Study session 7 in the Level III CFA Program curriculum covers two readings (19-20) in Economic Concepts for Asset Valuation in Portfolio Management.
Equity Market Valuation
By far the most important and testable of the two readings. The reading is a list of basic formulas to explain economic growth and market valuations. There are quite a few here but putting them on flash cards and drilling a few times should make it easy points.
Cobb-Douglas estimates the growth of total production through three factors: growth in capital, growth in labor, and growth in total factor productivity. The effect on the economy from growth in capital or labor is fairly easy to understand. The effect from total factor productivity is more difficult and often tested. The most likely scenario here is that a vignette in the essay section gives you a change and you must decide which factor it affects and whether it drives production up or down. Understand the the output elasticity of labor is just (1-output elasticity of capital) and be able to calculate the formula.
The H-Model is an intimidating formula and many candidates neglect it and ‘hope’ that it doesn’t show up on the exam (but it often does). It is easier if you reason through the pieces. The formula is really just the Gordon growth with a “compromise” estimate of growth based on the two periods. The estimate for growth is just the long-term rate plus half of the difference between the supernormal period and the long-term rate.
Understand the difference between the trailing P/E and the justified (forward) P/E. Trailing means the last four quarters while forward is of the forecasted four quarters, i.e. the ‘justified’ value of the shares based on estimates for earnings growth.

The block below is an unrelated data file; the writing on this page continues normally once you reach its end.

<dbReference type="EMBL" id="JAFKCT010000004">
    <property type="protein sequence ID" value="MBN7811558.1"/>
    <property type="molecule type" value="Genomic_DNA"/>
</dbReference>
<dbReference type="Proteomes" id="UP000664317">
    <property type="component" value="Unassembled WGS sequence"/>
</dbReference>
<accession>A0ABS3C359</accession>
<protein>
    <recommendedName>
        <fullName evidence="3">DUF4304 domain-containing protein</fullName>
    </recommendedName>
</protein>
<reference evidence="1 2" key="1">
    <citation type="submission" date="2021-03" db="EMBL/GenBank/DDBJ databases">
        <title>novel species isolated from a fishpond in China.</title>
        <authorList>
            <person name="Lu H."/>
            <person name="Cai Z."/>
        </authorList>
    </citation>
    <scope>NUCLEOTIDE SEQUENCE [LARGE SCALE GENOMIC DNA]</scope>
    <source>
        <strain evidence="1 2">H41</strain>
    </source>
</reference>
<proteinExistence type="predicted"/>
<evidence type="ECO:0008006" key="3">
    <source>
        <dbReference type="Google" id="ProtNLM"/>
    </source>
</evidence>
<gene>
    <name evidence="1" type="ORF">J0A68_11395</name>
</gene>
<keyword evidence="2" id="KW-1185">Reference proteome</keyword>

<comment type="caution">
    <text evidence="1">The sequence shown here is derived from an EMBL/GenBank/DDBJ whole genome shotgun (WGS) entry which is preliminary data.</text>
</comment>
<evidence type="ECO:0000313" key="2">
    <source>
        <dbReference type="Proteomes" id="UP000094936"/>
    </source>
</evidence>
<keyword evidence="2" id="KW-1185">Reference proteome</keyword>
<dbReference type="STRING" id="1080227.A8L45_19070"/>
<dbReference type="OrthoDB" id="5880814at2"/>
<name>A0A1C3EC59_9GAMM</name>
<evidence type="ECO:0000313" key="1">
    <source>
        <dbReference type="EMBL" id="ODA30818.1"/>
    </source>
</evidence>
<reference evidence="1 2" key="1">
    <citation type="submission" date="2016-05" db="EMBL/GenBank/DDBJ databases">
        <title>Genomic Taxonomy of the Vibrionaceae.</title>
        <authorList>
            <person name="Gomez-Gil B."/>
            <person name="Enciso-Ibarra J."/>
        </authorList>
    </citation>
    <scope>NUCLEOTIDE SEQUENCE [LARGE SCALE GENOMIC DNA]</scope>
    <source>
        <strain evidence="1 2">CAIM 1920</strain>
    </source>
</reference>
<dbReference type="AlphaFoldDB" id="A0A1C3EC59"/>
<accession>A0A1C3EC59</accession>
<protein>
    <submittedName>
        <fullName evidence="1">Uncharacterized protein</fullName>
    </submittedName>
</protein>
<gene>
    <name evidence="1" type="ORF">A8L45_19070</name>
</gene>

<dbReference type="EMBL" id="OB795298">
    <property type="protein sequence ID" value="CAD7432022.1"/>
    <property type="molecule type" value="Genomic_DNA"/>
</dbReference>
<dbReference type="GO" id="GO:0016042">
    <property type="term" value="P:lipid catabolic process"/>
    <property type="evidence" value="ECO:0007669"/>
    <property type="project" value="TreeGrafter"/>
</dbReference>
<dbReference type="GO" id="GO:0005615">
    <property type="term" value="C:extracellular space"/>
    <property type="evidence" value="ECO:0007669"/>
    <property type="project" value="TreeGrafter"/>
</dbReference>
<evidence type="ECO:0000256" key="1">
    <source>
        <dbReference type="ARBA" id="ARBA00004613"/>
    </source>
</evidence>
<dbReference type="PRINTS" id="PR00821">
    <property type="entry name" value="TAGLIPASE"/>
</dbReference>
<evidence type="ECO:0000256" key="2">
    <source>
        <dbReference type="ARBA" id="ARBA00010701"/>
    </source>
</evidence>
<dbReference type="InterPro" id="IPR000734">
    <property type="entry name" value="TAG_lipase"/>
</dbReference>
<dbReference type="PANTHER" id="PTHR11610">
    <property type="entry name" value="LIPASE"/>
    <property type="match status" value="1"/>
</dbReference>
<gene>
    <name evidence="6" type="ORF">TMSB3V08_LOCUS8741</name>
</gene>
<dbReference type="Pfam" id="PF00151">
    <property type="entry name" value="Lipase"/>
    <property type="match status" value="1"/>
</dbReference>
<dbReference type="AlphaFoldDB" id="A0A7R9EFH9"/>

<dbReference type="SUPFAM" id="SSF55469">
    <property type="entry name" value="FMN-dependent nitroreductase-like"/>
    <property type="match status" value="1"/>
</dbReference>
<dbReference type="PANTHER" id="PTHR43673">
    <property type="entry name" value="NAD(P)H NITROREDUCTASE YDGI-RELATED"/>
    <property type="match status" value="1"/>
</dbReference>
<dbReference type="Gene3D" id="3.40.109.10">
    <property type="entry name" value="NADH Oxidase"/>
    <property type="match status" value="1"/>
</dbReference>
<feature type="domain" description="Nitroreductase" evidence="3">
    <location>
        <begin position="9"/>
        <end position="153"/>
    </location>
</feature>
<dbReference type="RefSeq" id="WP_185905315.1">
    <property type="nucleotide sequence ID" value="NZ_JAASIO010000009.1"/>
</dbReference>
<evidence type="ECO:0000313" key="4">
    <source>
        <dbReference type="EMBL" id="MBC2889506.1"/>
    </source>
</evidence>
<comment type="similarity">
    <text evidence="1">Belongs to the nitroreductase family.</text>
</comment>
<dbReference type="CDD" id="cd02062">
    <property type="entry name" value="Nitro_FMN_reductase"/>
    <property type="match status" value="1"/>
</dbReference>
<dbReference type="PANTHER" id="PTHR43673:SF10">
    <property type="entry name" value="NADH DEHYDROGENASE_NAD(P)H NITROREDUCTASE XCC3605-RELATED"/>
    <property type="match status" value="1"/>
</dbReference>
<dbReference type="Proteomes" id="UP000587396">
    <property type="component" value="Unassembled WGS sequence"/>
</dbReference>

For the market valuation measures (Fed Model, Yardeni, etc.) understand how to compute and interpret the market’s valuation. The Fed Model says the S&P500 earnings yield (forward earnings/current price) should be equal to the 10-yr Treasury note when the market is fairly priced. The model ignores earnings growth which is corrected in the Yardeni Model. The Yardeni model uses the A-rated corporate bond yield but ignores the equity risk premium.
Tobin’s Q can be used for equity market valuation and physical capital investment. It is the market value of a company’s debt and equity divided by the replacement cost of assets. If the replacement cost of assets is greater (Tobin’s Q less than 1) then further investment is unprofitable. Substituting aggregate market values gives a model for market valuation.
The Equity Q Ratio is the company’s equity market cap divided by its net worth measured at replacement. Note that it is based on replacement cost and not price-to-book.
As with all readings, a big part of the material is understanding the strengths and limitations of the methods. Understand that relative valuations will not help if the whole market is over- or under-priced. Also, understand that the number of estimated inputs and accuracy of inputs can be a big limitation to the use of many methods (i.e. Gordon Growth and P/E)
Dreaming with BRICs
The reading seemed out of place to me when taking the Level III CFA Program exam back in 2011. You have already seen material on macroeconomic development and emerging economies, so the emphasis and forecasting on the BRICs seems unnecessary. The reading becomes even more outdated this year as we find out that, “BRICs” is no longer a widely-searched term on Google.
My own soapbox aside, there is some testable information here. Understand the effect of macro stability, institutional efficiency, openness, and education on economic growth. Also, understand the implication of convergence and exchange rates on economic growth. If you’ve done the previous readings on macroeconomics this should all be evident and not difficult to understand.
Study session eight covers two readings in asset allocation and is fairly conceptual. You have about 14 weeks left to the exam so you may want to assess where you are with a mock exam. This will help you modify your plans to be better prepared.
‘til next time, happy studyin’
Joseph Hogue, CFA